UN sounds warning on Yemen situation

Appeal made for $1.6bn in funding to rescue Arabian Peninsula nation from crisis that has led to acute food insecurity.

    UN sounds warning on Yemen situation
    Yemenis are struggling to feed their families and basic services are collapsing in all regions [EPA]

    The UN is appealing for humanitarian aid from the international community after UN-brokered efforts to end the ongoing conflict in Yemen drew a blank.

    The UN relief arm called for $1.6bn in funding on Friday in order to rescue Yemen from a crisis that has led to acute food insecurity.

    Stephen O'Brien, UN undersecretary-general for humanitarian affairs and emergency relief coordinator, said that as fighting intensifies across the Arabian Peninsula nation, "a humanitarian catastrophe" looms.

    Yemenis are struggling to feed their families and basic services are collapsing in all regions.

    "Millions of families no longer have access to clean water, proper sanitation or basic healthcare," O'Brien said.

    The fighting in Yemen pits the Houthis and their allies against a motley group of political rivals  [AFP]

    "Deadly diseases such as dengue and malaria have broken out, and supplies for acute trauma care are running dangerously low."

    A report submitted by  Dr Abdulnasser Alwali, chairman of the Higher Medical Public Committee - Aden (HMPCA), pointed to signs of a lethal disease outbreak in Aden governorate.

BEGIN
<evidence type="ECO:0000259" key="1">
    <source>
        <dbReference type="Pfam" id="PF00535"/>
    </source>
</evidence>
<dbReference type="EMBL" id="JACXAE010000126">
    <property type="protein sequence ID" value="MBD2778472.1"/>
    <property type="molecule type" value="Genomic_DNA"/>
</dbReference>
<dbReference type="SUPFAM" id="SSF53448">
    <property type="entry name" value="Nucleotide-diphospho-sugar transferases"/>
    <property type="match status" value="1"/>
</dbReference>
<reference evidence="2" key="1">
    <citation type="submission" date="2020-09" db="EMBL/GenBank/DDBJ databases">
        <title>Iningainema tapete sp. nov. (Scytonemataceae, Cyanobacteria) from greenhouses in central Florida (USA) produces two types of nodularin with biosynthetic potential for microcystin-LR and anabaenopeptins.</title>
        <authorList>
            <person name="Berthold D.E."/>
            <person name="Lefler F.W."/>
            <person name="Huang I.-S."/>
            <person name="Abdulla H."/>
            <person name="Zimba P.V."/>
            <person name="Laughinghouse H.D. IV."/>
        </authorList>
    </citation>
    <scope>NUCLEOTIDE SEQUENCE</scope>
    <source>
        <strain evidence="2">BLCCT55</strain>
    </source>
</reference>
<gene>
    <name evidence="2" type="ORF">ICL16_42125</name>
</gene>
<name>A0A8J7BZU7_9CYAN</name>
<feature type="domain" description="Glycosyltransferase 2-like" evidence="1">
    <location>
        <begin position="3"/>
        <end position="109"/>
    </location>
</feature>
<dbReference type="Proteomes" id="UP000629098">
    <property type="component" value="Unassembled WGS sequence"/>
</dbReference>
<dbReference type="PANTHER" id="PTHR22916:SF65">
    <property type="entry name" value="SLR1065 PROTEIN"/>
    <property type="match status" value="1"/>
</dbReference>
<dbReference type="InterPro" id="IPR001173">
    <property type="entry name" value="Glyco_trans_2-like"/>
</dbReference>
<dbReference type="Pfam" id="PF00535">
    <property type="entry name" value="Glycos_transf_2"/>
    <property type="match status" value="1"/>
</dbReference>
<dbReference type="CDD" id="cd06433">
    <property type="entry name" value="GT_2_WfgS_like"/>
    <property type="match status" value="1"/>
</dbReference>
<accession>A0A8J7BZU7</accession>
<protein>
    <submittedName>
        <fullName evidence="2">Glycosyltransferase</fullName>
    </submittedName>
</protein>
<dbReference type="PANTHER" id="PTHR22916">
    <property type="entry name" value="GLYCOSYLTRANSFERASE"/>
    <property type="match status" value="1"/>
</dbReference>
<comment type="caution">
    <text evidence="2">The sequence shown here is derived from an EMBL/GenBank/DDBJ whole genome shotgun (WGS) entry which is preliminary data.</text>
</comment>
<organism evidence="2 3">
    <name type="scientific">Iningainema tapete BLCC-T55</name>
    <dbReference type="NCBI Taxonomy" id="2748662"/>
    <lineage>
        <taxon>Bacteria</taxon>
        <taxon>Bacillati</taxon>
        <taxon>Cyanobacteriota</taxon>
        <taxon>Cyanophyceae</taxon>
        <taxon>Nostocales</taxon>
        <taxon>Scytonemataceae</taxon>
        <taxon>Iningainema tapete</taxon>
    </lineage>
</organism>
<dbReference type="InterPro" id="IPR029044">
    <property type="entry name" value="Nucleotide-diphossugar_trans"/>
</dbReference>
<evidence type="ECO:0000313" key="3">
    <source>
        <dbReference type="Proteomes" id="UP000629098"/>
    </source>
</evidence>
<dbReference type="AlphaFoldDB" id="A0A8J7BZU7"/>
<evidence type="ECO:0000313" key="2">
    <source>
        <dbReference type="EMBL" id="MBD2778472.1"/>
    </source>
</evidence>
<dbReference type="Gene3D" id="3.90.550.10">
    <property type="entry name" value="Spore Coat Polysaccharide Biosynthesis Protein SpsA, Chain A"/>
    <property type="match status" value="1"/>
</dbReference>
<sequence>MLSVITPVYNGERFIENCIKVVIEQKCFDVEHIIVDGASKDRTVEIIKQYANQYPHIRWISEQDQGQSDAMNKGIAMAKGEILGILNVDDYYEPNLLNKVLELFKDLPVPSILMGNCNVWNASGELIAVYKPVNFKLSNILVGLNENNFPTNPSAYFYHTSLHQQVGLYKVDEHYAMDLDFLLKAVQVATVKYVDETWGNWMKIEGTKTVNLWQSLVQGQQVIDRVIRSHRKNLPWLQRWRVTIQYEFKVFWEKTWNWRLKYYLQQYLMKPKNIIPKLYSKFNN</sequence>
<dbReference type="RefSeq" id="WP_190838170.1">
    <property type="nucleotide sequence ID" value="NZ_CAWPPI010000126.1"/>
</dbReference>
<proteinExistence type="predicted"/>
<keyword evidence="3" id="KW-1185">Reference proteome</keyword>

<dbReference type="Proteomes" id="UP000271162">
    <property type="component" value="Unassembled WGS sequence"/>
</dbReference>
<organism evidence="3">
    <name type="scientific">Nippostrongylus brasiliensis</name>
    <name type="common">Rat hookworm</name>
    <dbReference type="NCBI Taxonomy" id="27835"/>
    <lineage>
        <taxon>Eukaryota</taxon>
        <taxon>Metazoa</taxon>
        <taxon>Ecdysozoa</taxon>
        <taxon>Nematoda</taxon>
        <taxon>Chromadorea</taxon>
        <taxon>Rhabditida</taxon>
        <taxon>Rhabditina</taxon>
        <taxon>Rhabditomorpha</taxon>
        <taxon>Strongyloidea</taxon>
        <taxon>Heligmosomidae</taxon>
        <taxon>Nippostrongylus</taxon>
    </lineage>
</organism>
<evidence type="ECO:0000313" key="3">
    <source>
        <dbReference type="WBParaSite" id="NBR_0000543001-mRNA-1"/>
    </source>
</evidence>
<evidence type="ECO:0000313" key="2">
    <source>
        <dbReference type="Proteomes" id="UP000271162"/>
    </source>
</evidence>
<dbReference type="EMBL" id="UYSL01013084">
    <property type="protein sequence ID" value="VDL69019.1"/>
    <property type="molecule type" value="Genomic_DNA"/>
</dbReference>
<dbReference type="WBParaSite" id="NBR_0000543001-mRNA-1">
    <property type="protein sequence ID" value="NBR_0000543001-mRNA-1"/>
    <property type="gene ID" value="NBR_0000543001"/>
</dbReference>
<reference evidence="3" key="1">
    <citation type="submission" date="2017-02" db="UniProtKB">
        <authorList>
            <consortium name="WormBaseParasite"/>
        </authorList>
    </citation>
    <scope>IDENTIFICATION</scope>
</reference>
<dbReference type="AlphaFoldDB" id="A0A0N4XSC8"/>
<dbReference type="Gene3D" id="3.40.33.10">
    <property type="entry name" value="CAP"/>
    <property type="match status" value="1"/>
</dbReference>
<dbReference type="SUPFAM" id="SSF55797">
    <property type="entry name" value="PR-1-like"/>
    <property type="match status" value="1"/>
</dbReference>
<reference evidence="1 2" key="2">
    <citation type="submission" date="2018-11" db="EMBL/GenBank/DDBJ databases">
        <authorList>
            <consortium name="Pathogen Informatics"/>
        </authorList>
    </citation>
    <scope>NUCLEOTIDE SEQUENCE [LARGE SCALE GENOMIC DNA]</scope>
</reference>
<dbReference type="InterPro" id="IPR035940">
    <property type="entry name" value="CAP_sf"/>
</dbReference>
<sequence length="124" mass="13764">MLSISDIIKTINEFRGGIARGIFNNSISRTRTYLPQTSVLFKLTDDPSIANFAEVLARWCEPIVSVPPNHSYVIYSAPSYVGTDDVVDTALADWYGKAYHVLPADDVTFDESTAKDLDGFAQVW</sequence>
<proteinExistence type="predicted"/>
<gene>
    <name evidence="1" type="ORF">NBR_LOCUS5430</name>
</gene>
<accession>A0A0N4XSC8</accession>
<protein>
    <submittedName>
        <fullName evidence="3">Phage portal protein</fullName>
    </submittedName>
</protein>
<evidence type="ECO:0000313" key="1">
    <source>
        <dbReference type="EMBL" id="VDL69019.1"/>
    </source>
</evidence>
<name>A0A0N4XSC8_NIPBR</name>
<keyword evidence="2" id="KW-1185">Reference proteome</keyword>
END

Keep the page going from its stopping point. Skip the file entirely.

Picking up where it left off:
"The health situation in Aden is disastrous. The hospitals have become congested with patients [suffering from] acute fever of unknown etiology on top of those who are dying from dengue fever and typhoid," he said.

    "There is simply no beds available to admit any patients suffering from infectious diseases or casualities secondary to the ongoing conflict."

    On the political front, delegates of Yemen's exiled government have now returned to Saudi Arabia after peace  talks with a Houthi-led delegation in Geneva collapsed.

    RELATED: Report - Yemen civil war ripping society apart

    The Houthis later accused Saudi Arabia of sabotaging the negotiations, which collapsed on Friday in the Swiss city without an agreement or truce.

    A car bomb exploded in Sanaa on Saturday near the Qiba al-Mahdi mosque used by the Houthi rebels, with one person reportedly killed.

    Ismail Ould Cheikh Ahmed, the UN special envoy for Yemen, said a ceasefire should be declared before any new round of negotiations can begin.

    He pledged to "redouble effort" to reach such a ceasefire, and held out hope that an agreement could be reached "pretty soon".

    The fighting in Yemen pits the Houthis and allied troops loyal to former president Ali Abdullah Saleh against southern separatists, local and tribal militias, Sunni armed groups and loyalists of President Abd-Rabbu Mansour Hadi, who is now based in Saudi Arabia.


    SOURCE: Al Jazeera


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